Today, there’s a prevailing belief that working and mothering are somehow at odds, that doing both means you’re doomed to a frazzled, sleep-deprived, regularly-overwhelmed existence. But, while parenting is hard and comes with certain challenges, these assumptions are very far from fact. And buying into them can lead us to make choices that make us feel unfulfilled.
After becoming a mom myself, I’ve been especially interested in how different women make work and family work: What do their days look like? How do they navigate different challenges? What lessons have they learned?
This is why I wanted to interview Laura Vanderkam, a journalist, bestselling author and mom to four kids (ages 3 to 11). Her excellent, eye-opening book Off the Clock: Feel Less Busy While Getting More Done recently came out.
I’ve been a big fan of Laura’s writing for years and have written about her books, including I Know How She Does It: How Successful Women Make the Most of Their Time, here on Psych Central. I also love her podcast, “Best of Both Worlds,” which she co-hosts with Sarah Hart-Unger, a physician and mom of three.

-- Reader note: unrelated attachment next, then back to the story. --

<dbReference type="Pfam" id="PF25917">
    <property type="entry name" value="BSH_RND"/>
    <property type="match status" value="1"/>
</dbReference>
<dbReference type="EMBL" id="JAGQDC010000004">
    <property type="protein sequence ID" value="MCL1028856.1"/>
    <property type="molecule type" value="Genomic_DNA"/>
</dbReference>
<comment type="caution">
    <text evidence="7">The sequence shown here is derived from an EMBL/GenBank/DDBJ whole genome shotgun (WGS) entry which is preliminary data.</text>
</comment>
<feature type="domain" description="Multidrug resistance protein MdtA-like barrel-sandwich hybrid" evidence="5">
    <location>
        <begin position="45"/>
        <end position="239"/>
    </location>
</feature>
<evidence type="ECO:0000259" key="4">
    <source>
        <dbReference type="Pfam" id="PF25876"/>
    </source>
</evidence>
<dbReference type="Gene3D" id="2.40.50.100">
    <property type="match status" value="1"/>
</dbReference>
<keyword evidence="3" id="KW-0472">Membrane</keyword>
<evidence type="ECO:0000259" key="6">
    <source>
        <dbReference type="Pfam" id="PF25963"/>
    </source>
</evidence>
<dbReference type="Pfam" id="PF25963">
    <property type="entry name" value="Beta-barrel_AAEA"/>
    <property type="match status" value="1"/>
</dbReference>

Below, Laura shares the most helpful strategy for getting meaningful work done when you have kids, the details of her workdays, the biggest mistake moms make when juggling work and family, the most surprising finding from her time diary study, which appears in Off the Clock—and lots more.
Q: You have a successful, demanding career, that includes writing books, blog posts, articles and features for various websites and publications, and traveling to one or two speaking events almost weekly—and you have four kids. What strategies have been especially helpful for you in getting meaningful work done and spending meaningful time with your kids?